Some fear that the U.S. Department of Defense's (DoD's) artificial intelligence (AI) systems are in peril from adversarial attacks. However, this report's authors found that many attacks are operationally infeasible to design and deploy. Nonadversarial techniques can be less expensive, more practical, and often more effective. Thus, certain adversarial attacks against AI pose less risk to DoD applications than much of the literature implies.
- What types of adversarial attacks, if any, can a malicious actor successfully conduct?
- What knowledge and resources would the actor need to possess to conduct such attacks?
- How effective could such attacks be?
- Can multimodal systems sufficiently thwart such attacks?
A large body of academic literature describes myriad attack vectors and suggests that most of the U.S. Department of Defense's (DoD's) artificial intelligence (AI) systems are in constant peril. However, RAND researchers investigated adversarial attacks designed to hide objects (causing algorithmic false negatives) and found that many attacks are operationally infeasible to design and deploy because of high knowledge requirements and impractical attack vectors. As the researchers discuss in this report, there are tried-and-true nonadversarial techniques that can be less expensive, more practical, and often more effective. Thus, adversarial attacks against AI pose less risk to DoD applications than academic research currently implies. Nevertheless, well-designed AI systems, as well as mitigation strategies, can further weaken the risks of such attacks.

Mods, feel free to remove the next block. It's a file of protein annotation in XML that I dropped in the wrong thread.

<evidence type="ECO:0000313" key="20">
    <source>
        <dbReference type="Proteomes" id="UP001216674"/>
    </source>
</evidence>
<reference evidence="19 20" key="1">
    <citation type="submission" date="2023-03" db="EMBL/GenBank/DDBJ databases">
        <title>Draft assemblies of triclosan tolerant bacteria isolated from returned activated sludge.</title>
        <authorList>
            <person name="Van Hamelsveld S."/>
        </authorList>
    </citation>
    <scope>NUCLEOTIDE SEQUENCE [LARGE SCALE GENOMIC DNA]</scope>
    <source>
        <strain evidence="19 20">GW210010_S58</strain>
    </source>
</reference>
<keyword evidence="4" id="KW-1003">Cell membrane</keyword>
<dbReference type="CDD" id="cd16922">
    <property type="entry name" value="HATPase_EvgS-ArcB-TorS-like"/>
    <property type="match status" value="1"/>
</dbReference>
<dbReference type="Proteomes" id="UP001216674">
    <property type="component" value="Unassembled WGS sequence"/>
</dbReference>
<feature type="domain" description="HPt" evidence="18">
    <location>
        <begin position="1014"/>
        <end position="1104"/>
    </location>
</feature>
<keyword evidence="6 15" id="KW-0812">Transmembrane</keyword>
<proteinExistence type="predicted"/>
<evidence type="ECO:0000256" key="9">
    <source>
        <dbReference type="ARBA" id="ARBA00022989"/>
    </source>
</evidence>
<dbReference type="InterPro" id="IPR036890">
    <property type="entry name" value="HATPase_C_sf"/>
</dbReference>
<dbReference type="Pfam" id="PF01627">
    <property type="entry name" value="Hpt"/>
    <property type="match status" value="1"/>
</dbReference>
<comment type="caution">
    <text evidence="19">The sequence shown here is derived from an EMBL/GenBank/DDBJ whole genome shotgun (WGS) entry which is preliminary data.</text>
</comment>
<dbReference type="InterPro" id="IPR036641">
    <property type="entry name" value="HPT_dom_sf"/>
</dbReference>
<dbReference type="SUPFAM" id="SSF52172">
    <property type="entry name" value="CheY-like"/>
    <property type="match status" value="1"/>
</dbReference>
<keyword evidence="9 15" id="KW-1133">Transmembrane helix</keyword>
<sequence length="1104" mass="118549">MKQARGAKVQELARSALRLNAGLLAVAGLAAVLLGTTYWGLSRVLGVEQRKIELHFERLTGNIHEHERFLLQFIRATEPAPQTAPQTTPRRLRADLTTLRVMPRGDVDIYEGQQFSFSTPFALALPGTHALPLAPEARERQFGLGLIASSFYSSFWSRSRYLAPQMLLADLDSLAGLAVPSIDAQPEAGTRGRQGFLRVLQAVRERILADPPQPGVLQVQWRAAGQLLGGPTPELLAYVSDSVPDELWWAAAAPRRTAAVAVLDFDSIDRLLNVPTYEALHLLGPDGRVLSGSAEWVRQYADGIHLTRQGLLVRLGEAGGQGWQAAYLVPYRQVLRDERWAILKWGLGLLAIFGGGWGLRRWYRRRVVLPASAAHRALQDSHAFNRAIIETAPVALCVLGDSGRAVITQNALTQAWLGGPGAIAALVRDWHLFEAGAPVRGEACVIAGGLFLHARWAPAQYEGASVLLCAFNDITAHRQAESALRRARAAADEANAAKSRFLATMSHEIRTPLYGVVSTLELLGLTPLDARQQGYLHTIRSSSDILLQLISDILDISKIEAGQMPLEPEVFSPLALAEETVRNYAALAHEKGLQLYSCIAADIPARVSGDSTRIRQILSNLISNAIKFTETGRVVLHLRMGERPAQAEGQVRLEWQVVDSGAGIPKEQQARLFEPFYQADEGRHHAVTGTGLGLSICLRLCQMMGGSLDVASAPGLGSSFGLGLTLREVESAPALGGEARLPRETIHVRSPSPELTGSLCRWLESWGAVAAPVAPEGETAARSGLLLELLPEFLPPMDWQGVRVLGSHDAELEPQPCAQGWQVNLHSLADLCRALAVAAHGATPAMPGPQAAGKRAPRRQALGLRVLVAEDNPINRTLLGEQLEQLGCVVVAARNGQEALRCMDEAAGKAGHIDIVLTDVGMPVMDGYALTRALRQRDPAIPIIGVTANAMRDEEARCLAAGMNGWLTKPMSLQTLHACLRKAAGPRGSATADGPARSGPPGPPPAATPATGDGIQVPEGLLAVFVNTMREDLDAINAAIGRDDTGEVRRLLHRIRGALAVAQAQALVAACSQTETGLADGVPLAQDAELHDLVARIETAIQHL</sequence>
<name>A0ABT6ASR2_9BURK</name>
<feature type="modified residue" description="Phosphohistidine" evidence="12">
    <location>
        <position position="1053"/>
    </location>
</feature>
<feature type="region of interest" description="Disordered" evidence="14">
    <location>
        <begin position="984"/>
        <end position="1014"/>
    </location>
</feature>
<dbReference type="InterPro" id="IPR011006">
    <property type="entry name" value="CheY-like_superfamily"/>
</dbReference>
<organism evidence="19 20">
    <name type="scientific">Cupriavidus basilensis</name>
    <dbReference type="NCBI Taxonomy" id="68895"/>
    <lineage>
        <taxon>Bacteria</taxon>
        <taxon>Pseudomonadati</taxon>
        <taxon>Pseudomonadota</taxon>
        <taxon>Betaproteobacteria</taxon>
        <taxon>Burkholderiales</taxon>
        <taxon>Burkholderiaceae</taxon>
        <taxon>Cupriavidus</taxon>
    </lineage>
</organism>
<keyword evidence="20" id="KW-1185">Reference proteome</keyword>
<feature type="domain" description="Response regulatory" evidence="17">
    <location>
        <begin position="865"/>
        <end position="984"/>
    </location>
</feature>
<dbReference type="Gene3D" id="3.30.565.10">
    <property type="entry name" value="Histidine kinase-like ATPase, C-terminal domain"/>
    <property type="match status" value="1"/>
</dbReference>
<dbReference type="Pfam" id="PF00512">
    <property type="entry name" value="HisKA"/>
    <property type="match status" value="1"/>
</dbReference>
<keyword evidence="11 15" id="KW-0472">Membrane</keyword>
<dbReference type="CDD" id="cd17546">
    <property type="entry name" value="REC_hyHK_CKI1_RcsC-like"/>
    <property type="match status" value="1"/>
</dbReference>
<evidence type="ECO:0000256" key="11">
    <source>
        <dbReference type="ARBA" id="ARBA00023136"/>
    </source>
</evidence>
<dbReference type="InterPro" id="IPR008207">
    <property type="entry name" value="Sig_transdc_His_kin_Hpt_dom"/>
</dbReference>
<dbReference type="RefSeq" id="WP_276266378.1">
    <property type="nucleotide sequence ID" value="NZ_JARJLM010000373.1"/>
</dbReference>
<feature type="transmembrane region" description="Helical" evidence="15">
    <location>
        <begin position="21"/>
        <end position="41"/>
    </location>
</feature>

- Adversarial attacks designed to hide objects from AI pose less risk to DoD applications than academic research currently implies.
- In the real world, such adversarial attacks are difficult to design and deploy because of high knowledge requirements and infeasible attack vectors; there are often less expensive, more practical, and more effective nonadversarial techniques available.
- Fusing data and predictions across sensor modalities, signal-sampling rates, and image resolution can further mitigate the risk of adversarial attacks against AI.
- DoD should assess how at-risk its AI models are to adversarial attacks by considering how adversaries can feasibly influence models. It should also assess how knowledge leaks about models can affect attack efficacy and estimate the costs associated with adversary actions.
- DoD should maintain situational awareness of academic state-of-the-art techniques to attack AI in real-world scenarios and understand how these technologies feasibly affect concepts of operation for both itself and its adversaries.
- DoD should develop robust AI models, preprocessing techniques, and proper data fusion systems to vastly increase the resource costs to an adversary to perform an attack.
- DoD should invest in responsive support teams for AI systems to quickly detect, identify, and respond to adversarial threats.